Big Tech companies such as Facebook, Apple, Amazon, Netflix and Google should help fund the cost of providing broadband to all Americans, argues FCC Commissioner Brendan Carr in an opinion piece in Newsweek published today.
“Big Tech has been enjoying a free ride on our internet infrastructure while skipping out on the billions of dollars in costs needed to maintain and build that network,” wrote Carr, who noted that Netflix, YouTube, Amazon Prime, Disney+ and Microsoft account for 75% of all traffic on rural broadband networks.
He noted that internet content giants Facebook, Amazon, Apple, Netflix and Google (sometimes known as FAANG) generated nearly $1 trillion in revenues in 2020 and that it would take just 0.009% of those revenues to eliminate the Universal Service Fund fee on telecom service bills.
The Universal Service Fund (USF) covers some of the costs of providing telecom and broadband services in high-cost rural areas. It is funded as a percentage of providers’ traditional telecom, but not internet revenues, even though the funding increasingly has been used to support internet broadband connectivity. Providers pass on those costs to consumers through a fee on phone bills.
Carr pointed to a problem that Telecompetitor has frequently covered: The current method of funding USF has become increasingly unsustainable because, as providers’ traditional voice revenues have been declining, the percentage of those revenues that go toward Universal Service has been climbing and recently surpassed 30%.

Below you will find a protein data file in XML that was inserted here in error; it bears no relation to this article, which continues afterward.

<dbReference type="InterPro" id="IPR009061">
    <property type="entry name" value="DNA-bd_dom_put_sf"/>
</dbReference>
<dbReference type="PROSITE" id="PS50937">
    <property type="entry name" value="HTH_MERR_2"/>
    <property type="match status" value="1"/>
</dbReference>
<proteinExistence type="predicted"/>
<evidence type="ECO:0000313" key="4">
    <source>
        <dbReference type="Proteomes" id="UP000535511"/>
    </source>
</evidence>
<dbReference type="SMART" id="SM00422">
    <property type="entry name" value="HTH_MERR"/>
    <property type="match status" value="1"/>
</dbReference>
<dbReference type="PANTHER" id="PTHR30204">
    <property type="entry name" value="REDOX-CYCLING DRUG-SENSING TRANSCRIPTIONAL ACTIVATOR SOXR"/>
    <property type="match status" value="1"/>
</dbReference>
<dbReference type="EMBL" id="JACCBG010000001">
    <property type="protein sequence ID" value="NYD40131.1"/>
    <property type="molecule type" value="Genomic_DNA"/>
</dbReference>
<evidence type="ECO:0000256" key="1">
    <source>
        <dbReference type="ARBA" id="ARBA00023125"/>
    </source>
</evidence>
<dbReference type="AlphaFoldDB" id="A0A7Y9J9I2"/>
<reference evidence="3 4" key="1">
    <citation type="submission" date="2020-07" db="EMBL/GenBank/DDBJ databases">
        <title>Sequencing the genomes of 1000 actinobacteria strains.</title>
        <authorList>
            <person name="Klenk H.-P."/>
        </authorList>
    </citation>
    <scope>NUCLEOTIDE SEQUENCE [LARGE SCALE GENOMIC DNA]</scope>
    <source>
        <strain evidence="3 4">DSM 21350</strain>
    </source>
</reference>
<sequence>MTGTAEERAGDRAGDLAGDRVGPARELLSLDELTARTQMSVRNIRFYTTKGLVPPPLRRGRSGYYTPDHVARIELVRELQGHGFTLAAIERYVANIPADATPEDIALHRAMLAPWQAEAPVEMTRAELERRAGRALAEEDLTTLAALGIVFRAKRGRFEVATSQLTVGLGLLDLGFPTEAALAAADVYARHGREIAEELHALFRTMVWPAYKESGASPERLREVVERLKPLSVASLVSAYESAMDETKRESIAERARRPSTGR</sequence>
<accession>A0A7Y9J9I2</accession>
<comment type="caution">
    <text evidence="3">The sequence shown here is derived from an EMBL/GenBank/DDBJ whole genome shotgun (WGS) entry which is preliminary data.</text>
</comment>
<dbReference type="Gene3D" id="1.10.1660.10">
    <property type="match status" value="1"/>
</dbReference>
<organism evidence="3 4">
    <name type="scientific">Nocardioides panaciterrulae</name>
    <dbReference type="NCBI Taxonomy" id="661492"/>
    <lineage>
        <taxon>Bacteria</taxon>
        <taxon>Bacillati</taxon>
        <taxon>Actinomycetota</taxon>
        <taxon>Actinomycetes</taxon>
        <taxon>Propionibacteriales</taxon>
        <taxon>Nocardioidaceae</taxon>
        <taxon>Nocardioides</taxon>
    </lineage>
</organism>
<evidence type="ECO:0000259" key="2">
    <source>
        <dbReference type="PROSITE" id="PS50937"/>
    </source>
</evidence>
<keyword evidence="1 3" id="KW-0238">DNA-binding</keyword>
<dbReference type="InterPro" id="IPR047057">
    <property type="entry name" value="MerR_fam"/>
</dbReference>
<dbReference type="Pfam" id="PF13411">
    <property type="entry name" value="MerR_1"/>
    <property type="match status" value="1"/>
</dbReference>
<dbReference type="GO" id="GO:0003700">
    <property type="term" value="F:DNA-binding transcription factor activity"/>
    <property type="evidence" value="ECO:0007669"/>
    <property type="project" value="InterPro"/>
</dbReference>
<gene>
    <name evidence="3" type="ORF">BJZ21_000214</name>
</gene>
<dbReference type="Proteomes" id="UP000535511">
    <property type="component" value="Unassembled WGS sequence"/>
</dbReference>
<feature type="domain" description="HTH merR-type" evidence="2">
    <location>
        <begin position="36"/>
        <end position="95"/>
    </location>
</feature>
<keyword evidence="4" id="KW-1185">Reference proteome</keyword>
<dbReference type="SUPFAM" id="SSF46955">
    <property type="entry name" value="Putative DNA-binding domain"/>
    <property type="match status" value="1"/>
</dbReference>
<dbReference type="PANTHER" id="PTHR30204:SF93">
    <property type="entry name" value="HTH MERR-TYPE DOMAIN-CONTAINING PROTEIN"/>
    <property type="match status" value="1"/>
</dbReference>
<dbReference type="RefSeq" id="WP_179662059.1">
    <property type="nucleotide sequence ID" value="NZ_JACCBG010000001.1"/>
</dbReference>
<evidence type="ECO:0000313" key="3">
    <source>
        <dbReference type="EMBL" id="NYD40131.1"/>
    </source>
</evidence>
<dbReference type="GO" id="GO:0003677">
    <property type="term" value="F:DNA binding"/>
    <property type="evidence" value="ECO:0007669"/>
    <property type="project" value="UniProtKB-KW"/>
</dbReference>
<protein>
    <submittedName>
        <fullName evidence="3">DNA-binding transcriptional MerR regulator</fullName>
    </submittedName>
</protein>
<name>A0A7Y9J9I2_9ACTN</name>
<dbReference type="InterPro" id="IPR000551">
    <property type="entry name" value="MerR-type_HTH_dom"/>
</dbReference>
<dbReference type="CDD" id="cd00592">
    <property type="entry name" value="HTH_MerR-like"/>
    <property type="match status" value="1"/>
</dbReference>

Congress has taken an interest in this issue, and various pieces of legislation have been proposed to fund universal broadband through a direct appropriation. But according to Carr, “[w]hile this is an improvement over the FCC’s failing model, it is not without its downsides.”
He notes growing concern about adding to the national debt and argues that “[t]he annual budget process in Washington is far from predictable, so it could lead to an unreliable source of funding.”
Big Tech to Fund Broadband?
Carr isn’t specific about which companies would be required to contribute to the universal broadband program he proposes. Would it only include Big Tech? How would that be defined?
He proposes to leave that up to legislators but advises them to consider revenue streams that have a “sufficient nexus to the internet.” Among those to consider, he says, are video streaming services, online advertising services such as those of Google and Facebook, Apple’s app store and devices, content delivery networks, cloud services such as AWS and online gaming services such as Microsoft’s Xbox.
Carr’s proposal would be a challenging one to implement, however. As he notes, tech companies have been running a decades-long campaign against contributing to universal service.
Opponents position what Carr proposes as “taxing the internet” and could easily reach out to all those streamers, gamers, app users, and others to ask for their support. Even though many of those people may not understand what is meant by what Big Tech will call “taxing the internet,” it just sounds bad. And it will only require a few mouse clicks to get these people to send pre-written emails to their elected representatives asking them to oppose any legislation that threatens to require Big Tech to pay what Carr calls its “fair share.”